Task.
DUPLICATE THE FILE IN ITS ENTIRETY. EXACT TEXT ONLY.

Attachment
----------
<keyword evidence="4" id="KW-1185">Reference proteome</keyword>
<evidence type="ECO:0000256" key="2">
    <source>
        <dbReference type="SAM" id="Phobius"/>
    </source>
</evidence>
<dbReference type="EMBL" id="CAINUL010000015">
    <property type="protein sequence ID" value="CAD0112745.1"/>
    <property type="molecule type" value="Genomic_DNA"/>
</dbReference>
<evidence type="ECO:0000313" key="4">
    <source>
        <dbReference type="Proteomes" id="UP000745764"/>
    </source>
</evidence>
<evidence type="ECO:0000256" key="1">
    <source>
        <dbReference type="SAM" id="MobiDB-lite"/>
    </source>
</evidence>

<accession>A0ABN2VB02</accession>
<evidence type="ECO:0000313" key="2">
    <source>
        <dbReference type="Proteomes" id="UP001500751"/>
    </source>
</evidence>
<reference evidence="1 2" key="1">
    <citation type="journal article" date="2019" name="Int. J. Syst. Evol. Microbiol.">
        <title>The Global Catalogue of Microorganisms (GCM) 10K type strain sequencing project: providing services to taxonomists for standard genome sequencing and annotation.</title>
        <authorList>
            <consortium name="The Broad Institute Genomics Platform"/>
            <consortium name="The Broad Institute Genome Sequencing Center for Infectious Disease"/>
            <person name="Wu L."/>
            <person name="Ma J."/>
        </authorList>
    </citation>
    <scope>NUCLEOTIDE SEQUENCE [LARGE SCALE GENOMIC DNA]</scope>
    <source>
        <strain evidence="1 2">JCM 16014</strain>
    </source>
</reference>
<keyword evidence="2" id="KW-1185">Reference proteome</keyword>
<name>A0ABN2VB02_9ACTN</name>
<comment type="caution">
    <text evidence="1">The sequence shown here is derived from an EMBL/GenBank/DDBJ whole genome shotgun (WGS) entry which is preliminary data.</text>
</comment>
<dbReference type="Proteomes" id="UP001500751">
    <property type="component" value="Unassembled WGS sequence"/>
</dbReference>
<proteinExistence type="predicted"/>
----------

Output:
<keyword evidence="4" id="KW-1185">Reference proteome</keyword>
<evidence type="ECO:0000256" key="2">
    <source>
        <dbReference type="SAM" id="Phobius"/>
    </source>
</evidence>
<dbReference type="EMBL" id="CAINUL010000015">
    <property type="protein sequence ID" value="CAD0112745.1"/>
    <property type="molecule type" value="Genomic_DNA"/>
</dbReference>
<evidence type="ECO:0000313" key="4">
    <source>
        <dbReference type="Proteomes" id="UP000745764"/>
    </source>
</evidence>
<evidence type="ECO:0000256" key="1">
    <source>
        <dbReference type="SAM" id="MobiDB-lite"/>
    </source>
</evidence>

<accession>A0ABN2VB02</accession>
<evidence type="ECO:0000313" key="2">
    <source>
        <dbReference type="Proteomes" id="UP001500751"/>
    </source>
</evidence>
<reference evidence="1 2" key="1">
    <citation type="journal article" date="2019" name="Int. J. Syst. Evol. Microbiol.">
        <title>The Global Catalogue of Microorganisms (GCM) 10K type strain sequencing project: providing services to taxonomists for standard genome sequencing and annotation.</title>
        <authorList>
            <consortium name="The Broad Institute Genomics Platform"/>
            <consortium name="The Broad Institute Genome Sequencing Center for Infectious Disease"/>
            <person name="Wu L."/>
            <person name="Ma J."/>
        </authorList>
    </citation>
    <scope>NUCLEOTIDE SEQUENCE [LARGE SCALE GENOMIC DNA]</scope>
    <source>
        <strain evidence="1 2">JCM 16014</strain>
    </source>
</reference>
<keyword evidence="2" id="KW-1185">Reference proteome</keyword>
<name>A0ABN2VB02_9ACTN</name>
<comment type="caution">
    <text evidence="1">The sequence shown here is derived from an EMBL/GenBank/DDBJ whole genome shotgun (WGS) entry which is preliminary data.</text>
</comment>
<dbReference type="Proteomes" id="UP001500751">
    <property type="component" value="Unassembled WGS sequence"/>
</dbReference>
<proteinExistence type="predicted"/>